BAR HARBOR — Site work has begun for a new electrical substation at the site of the former Jordan Fernald funeral home. Emera Maine closed on the purchase of properties at 6 and 14 Prospect Ave. earlier this month and demolished the funeral home building, project manager Kendra Overlock said.
Emera purchased the two properties for $746,000, she said. The value of the property and buildings on both lots is assessed by the town at $749,100. They most recently housed residential tenants – two apartments in the former funeral home building and one unit in the small structure at 14 Prospect. All the tenants had moved out before the end of August.
The small building will be left standing, Overlock said. “At this point, it is staying. It’s not really part of the footprint of the substation, and it has some historical significance. It was the original potting shed and greenhouse from the McCormick estate, we have learned from the neighbors. We’re working with them to determine the best approach.”
Overlock and project manager Jim Brooks communicate regularly with a group of more than 50 residents on a citizen advisory board that helped choose the Prospect site for the project.
“Over the ensuing weeks and months, you will see earthwork, concrete foundation and ductwork, building and equipment construction (including panels and building design features to reduce noise) and line connections,” Overlock and Brooks wrote in an email to the group last week. “Last month, many of you saw the carriage house stable design that was the result of our collaboration with the owners of the abutting historic property. We plan to start that phase of building construction next spring. Our plan is to have an operable substation in June 2016.”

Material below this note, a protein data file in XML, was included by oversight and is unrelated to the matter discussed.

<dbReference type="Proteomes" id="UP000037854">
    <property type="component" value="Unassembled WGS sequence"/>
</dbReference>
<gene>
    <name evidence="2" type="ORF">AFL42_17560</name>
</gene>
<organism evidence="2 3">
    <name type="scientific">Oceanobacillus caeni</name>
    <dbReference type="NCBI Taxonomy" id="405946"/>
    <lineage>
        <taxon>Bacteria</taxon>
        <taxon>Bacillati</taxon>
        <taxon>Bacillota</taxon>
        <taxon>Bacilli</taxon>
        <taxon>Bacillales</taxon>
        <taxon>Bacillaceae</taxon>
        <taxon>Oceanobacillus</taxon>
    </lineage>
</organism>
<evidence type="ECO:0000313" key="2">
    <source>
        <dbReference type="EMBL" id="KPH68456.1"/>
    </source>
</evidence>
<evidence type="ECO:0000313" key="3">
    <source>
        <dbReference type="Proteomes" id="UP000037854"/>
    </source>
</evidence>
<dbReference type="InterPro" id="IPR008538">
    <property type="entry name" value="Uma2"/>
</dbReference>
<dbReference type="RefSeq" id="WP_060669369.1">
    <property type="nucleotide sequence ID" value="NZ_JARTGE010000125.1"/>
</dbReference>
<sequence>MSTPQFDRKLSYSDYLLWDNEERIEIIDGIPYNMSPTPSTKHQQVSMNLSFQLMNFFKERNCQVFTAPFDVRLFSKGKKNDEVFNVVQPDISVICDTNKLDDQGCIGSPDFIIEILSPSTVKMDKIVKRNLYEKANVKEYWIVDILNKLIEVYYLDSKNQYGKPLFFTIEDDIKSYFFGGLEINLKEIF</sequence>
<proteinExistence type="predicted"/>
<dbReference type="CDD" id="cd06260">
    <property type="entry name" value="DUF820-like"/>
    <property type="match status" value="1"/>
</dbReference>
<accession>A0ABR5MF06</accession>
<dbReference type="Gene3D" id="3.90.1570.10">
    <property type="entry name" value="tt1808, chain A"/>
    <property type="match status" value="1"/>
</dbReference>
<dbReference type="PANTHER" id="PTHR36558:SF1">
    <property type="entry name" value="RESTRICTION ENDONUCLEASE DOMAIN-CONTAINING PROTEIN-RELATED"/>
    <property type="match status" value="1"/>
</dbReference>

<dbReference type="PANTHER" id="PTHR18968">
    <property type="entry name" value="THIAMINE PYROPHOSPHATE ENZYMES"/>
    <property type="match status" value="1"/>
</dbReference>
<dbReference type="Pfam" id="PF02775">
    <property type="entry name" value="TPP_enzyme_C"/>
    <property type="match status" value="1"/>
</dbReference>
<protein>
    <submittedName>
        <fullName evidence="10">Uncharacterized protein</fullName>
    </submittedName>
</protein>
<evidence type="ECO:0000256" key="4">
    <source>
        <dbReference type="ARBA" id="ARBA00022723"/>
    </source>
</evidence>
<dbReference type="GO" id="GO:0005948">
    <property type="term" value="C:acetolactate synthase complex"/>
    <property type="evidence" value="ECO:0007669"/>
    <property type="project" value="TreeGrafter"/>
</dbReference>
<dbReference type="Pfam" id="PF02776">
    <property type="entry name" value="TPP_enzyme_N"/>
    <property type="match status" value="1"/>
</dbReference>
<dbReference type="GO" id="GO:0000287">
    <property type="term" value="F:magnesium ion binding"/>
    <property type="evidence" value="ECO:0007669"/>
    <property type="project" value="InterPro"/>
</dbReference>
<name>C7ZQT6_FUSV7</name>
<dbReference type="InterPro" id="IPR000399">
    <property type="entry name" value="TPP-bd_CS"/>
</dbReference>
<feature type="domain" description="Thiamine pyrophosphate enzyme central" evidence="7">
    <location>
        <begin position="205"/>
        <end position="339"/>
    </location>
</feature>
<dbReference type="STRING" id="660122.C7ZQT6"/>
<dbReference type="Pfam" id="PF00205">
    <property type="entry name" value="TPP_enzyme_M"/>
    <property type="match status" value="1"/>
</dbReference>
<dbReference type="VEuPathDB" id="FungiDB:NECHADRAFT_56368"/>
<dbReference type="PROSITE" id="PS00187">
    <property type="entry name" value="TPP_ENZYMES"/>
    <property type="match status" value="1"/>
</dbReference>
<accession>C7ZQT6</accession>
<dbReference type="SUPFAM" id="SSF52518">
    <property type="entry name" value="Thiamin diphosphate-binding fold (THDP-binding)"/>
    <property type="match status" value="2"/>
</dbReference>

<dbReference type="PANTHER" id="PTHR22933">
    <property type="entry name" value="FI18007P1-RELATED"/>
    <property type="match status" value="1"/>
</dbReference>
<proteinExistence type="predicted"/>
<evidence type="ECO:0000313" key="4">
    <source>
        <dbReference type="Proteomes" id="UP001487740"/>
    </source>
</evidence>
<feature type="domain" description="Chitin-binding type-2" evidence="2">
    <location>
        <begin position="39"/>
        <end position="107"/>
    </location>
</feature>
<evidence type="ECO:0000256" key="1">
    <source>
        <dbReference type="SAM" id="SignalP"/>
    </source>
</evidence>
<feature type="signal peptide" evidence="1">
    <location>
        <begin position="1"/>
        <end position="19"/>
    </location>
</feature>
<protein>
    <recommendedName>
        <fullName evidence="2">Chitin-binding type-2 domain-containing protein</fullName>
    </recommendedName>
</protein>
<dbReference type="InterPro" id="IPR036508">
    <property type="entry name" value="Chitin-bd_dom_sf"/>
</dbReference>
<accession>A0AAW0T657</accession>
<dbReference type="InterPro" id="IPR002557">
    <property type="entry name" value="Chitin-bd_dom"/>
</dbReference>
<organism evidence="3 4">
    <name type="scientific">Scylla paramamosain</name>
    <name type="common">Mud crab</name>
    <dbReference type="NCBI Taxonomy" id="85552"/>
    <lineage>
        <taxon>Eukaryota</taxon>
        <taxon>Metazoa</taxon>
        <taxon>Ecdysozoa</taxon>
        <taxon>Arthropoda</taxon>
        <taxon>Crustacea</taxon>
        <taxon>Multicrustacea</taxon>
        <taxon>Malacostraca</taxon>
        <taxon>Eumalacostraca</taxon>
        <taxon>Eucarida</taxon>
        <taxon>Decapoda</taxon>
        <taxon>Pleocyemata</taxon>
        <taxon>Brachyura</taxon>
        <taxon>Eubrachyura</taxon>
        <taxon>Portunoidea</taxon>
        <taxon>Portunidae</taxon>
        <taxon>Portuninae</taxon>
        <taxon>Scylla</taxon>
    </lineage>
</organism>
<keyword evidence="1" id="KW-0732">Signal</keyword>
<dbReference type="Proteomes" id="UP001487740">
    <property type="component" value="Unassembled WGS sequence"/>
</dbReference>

Emera has not yet engaged a contractor for the structural work, Overlock said, but they’re working with architects at the Colby Company in Portland. “They’re based in Maine and have done this type of work,” she said. “I’m not aware of anything else exactly like this in the state, but there are similar substations in Portland designed to blend in with the commercial district.”
Further along in the process, a landscaping plan will be created. “We’ll go out to some local experts to help us with that,” Overlock said. Emera also continues to consult with a firm in Portland on environmental permitting and compliance issues.